The way of the cross leads us to Golgotha, the Place of the Skull, where Jesus is crucified. “My God, my God, why have you abandoned me? Father, forgive them; they don’t know what they are doing. Father, I place myself into your hands.” With words of forgiveness he dies and is buried.
The tomb is found empty. The gardeners are at work. And then through the crowd one of them walks forward. It is not a gardener. He calls Mary by name. And she knows that it is Jesus. But no one believes her. They see, they touch and they believe. “Even more blessings are in store for those who believe without seeing.” Jesus provided many more God-revealing signs than we had time for in our play. We’ve told our story so you will believe that Jesus is the Messiah, the Son of God, and in the act of believing have real and eternal life.
Looking further at the Biblical Text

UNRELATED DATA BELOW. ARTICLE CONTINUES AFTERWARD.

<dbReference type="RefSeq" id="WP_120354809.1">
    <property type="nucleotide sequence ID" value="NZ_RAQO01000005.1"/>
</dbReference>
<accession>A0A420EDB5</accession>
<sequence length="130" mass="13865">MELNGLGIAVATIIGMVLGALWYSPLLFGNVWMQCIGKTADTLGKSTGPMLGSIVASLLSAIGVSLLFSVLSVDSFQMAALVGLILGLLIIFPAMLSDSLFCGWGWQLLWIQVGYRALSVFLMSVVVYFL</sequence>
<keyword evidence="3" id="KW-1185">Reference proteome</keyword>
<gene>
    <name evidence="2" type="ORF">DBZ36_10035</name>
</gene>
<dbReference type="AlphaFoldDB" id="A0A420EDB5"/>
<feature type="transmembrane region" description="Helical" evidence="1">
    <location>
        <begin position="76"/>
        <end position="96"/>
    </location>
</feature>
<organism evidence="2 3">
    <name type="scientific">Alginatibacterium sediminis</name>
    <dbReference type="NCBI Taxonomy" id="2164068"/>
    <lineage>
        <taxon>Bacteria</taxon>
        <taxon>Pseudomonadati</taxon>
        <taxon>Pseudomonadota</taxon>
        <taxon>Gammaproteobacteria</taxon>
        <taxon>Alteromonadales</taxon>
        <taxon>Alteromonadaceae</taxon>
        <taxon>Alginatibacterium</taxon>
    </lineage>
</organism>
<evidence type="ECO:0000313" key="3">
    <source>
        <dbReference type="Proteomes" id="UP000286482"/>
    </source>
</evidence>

The biblical text on which the Passion Play is based can form the basis for personal reflection, group Bible Study and for historical research on the stories of Jesus at school. The script uses Eugene Peterson’s modern paraphrase of the New Testament, The Message. Peterson’s hopes for The Message, were the hopes we had for our script: “Written in the rhythms and idiom of contemporary language - the way you’d talk with friends, write a letter or discuss politics, The Message brings out the expressive, earthy flavour of the New Testament Greek ... it will allow you to experience firsthand the same power and directness that motivated its original readers to change the course of history many centuries ago.” The script keeps closely to the biblical text, linking passages in unexpected ways to bring home the message more powerfully.